Exploring parents' cultural models of mathematical knowledge in multiethnic primary schools

Crafter, Sarah and de Abreu, Guida (2013). Exploring parents' cultural models of mathematical knowledge in multiethnic primary schools. In: Marsico, Giuseppina; Komatsu, Koji and Iannaccone, Antonio eds. Crossing boundaries: Intercontextual Dynamics Between Family And School. Advances in Cultural Psychology: Constructing Human Development. Information Age Publishing, pp. 209–228.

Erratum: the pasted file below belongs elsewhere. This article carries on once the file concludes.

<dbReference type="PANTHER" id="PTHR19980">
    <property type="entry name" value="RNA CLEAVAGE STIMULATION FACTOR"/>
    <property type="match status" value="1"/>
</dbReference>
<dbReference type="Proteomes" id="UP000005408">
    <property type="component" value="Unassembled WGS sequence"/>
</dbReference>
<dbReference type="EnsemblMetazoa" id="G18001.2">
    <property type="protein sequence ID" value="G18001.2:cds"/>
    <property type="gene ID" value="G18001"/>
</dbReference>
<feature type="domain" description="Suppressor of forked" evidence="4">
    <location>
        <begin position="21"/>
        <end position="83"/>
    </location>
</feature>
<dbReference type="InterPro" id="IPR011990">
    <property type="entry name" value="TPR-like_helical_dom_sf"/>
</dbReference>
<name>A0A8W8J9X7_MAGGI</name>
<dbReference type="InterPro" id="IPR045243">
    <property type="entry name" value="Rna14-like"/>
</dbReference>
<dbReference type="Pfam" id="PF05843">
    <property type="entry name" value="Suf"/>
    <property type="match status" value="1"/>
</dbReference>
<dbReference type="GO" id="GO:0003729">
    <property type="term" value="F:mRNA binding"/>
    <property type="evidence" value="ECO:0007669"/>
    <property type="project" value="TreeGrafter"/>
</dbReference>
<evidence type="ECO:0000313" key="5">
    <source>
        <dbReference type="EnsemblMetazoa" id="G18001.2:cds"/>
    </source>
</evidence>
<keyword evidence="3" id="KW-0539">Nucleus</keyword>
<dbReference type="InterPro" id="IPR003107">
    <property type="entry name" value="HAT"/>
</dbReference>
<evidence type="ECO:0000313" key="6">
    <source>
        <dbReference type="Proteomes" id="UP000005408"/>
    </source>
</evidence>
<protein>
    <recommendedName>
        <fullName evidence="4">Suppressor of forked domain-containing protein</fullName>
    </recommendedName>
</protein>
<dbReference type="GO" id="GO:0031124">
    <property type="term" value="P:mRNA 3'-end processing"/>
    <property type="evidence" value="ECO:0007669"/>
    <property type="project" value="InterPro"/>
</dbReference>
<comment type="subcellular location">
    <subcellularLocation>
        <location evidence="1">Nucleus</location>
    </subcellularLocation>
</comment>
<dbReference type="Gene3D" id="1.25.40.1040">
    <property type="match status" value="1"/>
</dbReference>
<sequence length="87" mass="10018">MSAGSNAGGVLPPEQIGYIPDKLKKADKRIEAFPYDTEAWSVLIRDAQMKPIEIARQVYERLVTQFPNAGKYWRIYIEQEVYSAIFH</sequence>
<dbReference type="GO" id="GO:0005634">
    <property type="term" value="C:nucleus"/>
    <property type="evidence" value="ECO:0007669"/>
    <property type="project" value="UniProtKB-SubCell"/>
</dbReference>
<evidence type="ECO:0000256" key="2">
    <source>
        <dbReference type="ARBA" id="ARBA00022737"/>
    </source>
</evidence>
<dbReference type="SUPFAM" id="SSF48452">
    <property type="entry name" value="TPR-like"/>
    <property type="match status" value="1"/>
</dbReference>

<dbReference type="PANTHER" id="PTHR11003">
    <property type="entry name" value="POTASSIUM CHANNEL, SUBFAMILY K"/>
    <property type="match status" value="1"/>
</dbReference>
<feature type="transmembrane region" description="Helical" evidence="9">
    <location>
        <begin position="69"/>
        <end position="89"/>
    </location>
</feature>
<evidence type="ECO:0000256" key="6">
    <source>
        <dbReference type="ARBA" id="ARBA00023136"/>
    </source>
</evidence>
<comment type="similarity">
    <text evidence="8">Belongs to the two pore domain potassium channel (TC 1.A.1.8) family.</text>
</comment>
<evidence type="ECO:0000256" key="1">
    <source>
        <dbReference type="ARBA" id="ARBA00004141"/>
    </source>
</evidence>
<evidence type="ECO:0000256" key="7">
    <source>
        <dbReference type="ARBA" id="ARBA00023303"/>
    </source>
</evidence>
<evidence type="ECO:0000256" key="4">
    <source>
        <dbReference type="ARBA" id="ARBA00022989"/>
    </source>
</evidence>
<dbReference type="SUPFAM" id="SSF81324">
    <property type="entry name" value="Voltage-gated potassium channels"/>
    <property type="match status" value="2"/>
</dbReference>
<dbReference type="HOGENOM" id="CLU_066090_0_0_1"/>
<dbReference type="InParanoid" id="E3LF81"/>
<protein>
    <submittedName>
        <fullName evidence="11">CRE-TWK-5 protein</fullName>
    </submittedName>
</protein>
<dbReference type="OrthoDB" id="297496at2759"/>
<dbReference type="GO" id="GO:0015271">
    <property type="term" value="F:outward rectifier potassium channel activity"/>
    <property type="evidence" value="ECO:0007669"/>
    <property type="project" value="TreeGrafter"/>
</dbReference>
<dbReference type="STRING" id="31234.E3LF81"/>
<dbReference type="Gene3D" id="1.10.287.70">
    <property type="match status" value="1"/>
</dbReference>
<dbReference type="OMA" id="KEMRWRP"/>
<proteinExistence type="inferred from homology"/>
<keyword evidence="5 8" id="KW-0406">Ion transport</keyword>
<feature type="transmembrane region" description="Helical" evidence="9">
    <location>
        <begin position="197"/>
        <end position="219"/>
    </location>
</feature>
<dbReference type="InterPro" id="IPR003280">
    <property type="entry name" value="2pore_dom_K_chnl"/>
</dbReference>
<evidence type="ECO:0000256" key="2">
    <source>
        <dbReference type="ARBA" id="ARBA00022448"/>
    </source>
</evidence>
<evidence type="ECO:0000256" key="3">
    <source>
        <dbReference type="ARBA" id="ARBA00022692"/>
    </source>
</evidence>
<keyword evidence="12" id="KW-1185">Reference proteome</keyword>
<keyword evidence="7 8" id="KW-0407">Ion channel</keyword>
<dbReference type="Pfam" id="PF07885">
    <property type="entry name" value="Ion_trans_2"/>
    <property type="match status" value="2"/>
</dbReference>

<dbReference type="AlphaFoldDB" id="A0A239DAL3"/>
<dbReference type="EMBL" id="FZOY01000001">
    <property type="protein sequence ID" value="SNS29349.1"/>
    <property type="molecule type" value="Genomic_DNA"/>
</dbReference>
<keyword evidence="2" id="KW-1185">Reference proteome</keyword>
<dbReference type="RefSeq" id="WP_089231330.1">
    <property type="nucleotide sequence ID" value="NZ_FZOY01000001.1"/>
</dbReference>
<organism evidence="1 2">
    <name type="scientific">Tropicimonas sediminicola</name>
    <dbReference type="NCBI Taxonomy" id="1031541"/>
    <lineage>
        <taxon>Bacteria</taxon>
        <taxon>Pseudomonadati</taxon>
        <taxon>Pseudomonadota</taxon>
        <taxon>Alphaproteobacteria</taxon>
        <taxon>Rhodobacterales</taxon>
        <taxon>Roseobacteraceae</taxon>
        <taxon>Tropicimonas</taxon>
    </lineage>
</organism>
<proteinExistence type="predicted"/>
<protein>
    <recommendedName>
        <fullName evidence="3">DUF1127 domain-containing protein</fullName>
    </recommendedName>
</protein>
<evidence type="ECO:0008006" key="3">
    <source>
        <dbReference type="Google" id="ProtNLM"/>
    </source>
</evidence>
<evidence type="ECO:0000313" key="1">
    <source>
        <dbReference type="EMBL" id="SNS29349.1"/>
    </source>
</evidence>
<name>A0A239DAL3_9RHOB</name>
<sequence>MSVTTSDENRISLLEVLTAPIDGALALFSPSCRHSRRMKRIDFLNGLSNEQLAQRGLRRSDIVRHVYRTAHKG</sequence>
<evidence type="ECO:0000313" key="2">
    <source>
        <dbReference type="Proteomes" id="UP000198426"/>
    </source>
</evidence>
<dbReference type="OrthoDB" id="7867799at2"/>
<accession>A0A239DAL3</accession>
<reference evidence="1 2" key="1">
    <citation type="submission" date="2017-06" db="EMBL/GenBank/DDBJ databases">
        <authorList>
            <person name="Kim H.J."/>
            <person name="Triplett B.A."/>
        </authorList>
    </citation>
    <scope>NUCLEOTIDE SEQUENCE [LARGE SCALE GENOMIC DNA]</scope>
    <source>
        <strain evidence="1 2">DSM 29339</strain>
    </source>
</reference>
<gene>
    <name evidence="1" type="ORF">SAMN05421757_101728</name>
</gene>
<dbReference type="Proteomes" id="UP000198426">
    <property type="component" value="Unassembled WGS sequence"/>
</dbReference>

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One of the key obstacles in the relationship between home and school numeracy practices is that often they are conceptualised by the school as being the same practice. There is an assumption that parents will interpret and give the same meaning to the mathematics embedded in a practice as the child's teacher and school. It is not uncommon, that schools and teachers have expectations about specific ways parents can use everyday practices to engage their children with school-like mathematics. Empirical studies, mostly conducted in non-Western cultures, have shown that different ways of dealing with mathematical practices in and outside school are deeply related with the historical, cultural and social context of these practices. However, the dynamics of these relationships in culturally diverse societies have yet to be fully investigated. Taking a cultural-developmental psychology approach in this chapter we draw on parents' interviews conducted as part of studies aimed at understanding the mediating role of parents in their child's mathematics learning in multicultural schools in England. In these studies we examine how parents represent and orchestrate practices in supporting their child's numeracy learning. We take into account both the parents 'unique' cultural heritage (e.g. Pakistani, English, etc.) and the parents 'shared' socio-cultural experiences resulting from having a child in a school in England. We are interested in exploring and conceptualising how parents' understandings are constructed in light of their interactions with the child's school learning. Perspectives of the parents are triangulated with those of their children and teachers.

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